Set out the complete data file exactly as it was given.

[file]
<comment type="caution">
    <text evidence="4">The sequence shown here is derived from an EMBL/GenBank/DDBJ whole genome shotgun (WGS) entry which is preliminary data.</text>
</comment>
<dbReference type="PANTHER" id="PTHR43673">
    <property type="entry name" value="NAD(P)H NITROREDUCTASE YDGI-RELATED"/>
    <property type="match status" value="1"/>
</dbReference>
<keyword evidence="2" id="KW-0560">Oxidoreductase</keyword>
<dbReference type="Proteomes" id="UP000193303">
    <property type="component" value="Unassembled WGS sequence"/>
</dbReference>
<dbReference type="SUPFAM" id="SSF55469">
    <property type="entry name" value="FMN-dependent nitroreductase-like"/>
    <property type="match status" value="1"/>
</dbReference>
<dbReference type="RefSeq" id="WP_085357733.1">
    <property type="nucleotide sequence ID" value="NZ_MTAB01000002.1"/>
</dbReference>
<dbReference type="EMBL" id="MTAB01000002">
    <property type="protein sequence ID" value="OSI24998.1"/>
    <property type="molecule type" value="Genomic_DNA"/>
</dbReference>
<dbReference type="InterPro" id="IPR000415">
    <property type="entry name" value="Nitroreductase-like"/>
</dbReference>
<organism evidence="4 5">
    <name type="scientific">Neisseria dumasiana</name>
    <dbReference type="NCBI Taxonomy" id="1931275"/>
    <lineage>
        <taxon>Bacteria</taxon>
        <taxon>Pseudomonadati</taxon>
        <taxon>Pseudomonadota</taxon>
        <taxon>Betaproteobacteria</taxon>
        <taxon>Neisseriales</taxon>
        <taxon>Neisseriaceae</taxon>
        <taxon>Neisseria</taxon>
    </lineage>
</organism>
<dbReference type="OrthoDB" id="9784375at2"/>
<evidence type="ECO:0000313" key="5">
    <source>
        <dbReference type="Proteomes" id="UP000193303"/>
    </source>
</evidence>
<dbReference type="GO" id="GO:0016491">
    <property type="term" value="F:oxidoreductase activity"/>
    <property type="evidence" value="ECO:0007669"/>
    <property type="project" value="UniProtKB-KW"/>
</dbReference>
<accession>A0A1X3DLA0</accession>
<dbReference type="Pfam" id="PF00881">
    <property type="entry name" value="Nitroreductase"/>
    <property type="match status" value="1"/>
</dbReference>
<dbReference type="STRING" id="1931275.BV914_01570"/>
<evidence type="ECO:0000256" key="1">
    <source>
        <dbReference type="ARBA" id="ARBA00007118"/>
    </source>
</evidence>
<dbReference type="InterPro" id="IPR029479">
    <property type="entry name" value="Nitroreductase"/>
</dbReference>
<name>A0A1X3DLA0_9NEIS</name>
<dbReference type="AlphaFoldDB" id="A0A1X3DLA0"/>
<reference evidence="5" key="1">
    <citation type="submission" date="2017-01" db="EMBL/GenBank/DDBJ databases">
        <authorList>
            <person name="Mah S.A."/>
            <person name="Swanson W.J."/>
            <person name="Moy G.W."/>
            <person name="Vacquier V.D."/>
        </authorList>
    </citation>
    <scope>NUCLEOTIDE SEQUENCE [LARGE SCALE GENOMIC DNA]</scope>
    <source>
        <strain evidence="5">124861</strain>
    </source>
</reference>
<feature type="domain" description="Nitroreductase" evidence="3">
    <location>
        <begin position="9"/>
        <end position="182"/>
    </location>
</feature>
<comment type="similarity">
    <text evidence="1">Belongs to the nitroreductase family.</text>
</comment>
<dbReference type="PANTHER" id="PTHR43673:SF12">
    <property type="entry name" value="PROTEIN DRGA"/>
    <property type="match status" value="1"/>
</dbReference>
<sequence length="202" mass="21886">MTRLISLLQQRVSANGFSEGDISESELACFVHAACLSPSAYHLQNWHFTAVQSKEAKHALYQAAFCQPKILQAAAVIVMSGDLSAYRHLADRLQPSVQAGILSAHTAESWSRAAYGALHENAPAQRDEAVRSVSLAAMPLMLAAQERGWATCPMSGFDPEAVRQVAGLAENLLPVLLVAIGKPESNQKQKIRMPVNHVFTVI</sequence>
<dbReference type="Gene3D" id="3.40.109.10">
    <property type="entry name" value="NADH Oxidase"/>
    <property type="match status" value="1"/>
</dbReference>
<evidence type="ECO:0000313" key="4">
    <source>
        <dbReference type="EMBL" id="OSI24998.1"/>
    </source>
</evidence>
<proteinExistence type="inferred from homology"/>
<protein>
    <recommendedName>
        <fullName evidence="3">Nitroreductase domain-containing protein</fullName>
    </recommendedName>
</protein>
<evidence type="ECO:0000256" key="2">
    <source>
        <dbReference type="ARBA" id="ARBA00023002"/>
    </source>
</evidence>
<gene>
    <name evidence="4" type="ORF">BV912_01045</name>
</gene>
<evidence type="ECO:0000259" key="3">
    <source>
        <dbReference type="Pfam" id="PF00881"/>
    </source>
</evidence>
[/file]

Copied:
<comment type="caution">
    <text evidence="4">The sequence shown here is derived from an EMBL/GenBank/DDBJ whole genome shotgun (WGS) entry which is preliminary data.</text>
</comment>
<dbReference type="PANTHER" id="PTHR43673">
    <property type="entry name" value="NAD(P)H NITROREDUCTASE YDGI-RELATED"/>
    <property type="match status" value="1"/>
</dbReference>
<keyword evidence="2" id="KW-0560">Oxidoreductase</keyword>
<dbReference type="Proteomes" id="UP000193303">
    <property type="component" value="Unassembled WGS sequence"/>
</dbReference>
<dbReference type="SUPFAM" id="SSF55469">
    <property type="entry name" value="FMN-dependent nitroreductase-like"/>
    <property type="match status" value="1"/>
</dbReference>
<dbReference type="RefSeq" id="WP_085357733.1">
    <property type="nucleotide sequence ID" value="NZ_MTAB01000002.1"/>
</dbReference>
<dbReference type="EMBL" id="MTAB01000002">
    <property type="protein sequence ID" value="OSI24998.1"/>
    <property type="molecule type" value="Genomic_DNA"/>
</dbReference>
<dbReference type="InterPro" id="IPR000415">
    <property type="entry name" value="Nitroreductase-like"/>
</dbReference>
<organism evidence="4 5">
    <name type="scientific">Neisseria dumasiana</name>
    <dbReference type="NCBI Taxonomy" id="1931275"/>
    <lineage>
        <taxon>Bacteria</taxon>
        <taxon>Pseudomonadati</taxon>
        <taxon>Pseudomonadota</taxon>
        <taxon>Betaproteobacteria</taxon>
        <taxon>Neisseriales</taxon>
        <taxon>Neisseriaceae</taxon>
        <taxon>Neisseria</taxon>
    </lineage>
</organism>
<dbReference type="OrthoDB" id="9784375at2"/>
<evidence type="ECO:0000313" key="5">
    <source>
        <dbReference type="Proteomes" id="UP000193303"/>
    </source>
</evidence>
<dbReference type="GO" id="GO:0016491">
    <property type="term" value="F:oxidoreductase activity"/>
    <property type="evidence" value="ECO:0007669"/>
    <property type="project" value="UniProtKB-KW"/>
</dbReference>
<accession>A0A1X3DLA0</accession>
<dbReference type="Pfam" id="PF00881">
    <property type="entry name" value="Nitroreductase"/>
    <property type="match status" value="1"/>
</dbReference>
<dbReference type="STRING" id="1931275.BV914_01570"/>
<evidence type="ECO:0000256" key="1">
    <source>
        <dbReference type="ARBA" id="ARBA00007118"/>
    </source>
</evidence>
<dbReference type="InterPro" id="IPR029479">
    <property type="entry name" value="Nitroreductase"/>
</dbReference>
<name>A0A1X3DLA0_9NEIS</name>
<dbReference type="AlphaFoldDB" id="A0A1X3DLA0"/>
<reference evidence="5" key="1">
    <citation type="submission" date="2017-01" db="EMBL/GenBank/DDBJ databases">
        <authorList>
            <person name="Mah S.A."/>
            <person name="Swanson W.J."/>
            <person name="Moy G.W."/>
            <person name="Vacquier V.D."/>
        </authorList>
    </citation>
    <scope>NUCLEOTIDE SEQUENCE [LARGE SCALE GENOMIC DNA]</scope>
    <source>
        <strain evidence="5">124861</strain>
    </source>
</reference>
<feature type="domain" description="Nitroreductase" evidence="3">
    <location>
        <begin position="9"/>
        <end position="182"/>
    </location>
</feature>
<comment type="similarity">
    <text evidence="1">Belongs to the nitroreductase family.</text>
</comment>
<dbReference type="PANTHER" id="PTHR43673:SF12">
    <property type="entry name" value="PROTEIN DRGA"/>
    <property type="match status" value="1"/>
</dbReference>
<sequence length="202" mass="21886">MTRLISLLQQRVSANGFSEGDISESELACFVHAACLSPSAYHLQNWHFTAVQSKEAKHALYQAAFCQPKILQAAAVIVMSGDLSAYRHLADRLQPSVQAGILSAHTAESWSRAAYGALHENAPAQRDEAVRSVSLAAMPLMLAAQERGWATCPMSGFDPEAVRQVAGLAENLLPVLLVAIGKPESNQKQKIRMPVNHVFTVI</sequence>
<dbReference type="Gene3D" id="3.40.109.10">
    <property type="entry name" value="NADH Oxidase"/>
    <property type="match status" value="1"/>
</dbReference>
<evidence type="ECO:0000313" key="4">
    <source>
        <dbReference type="EMBL" id="OSI24998.1"/>
    </source>
</evidence>
<proteinExistence type="inferred from homology"/>
<protein>
    <recommendedName>
        <fullName evidence="3">Nitroreductase domain-containing protein</fullName>
    </recommendedName>
</protein>
<evidence type="ECO:0000256" key="2">
    <source>
        <dbReference type="ARBA" id="ARBA00023002"/>
    </source>
</evidence>
<gene>
    <name evidence="4" type="ORF">BV912_01045</name>
</gene>
<evidence type="ECO:0000259" key="3">
    <source>
        <dbReference type="Pfam" id="PF00881"/>
    </source>
</evidence>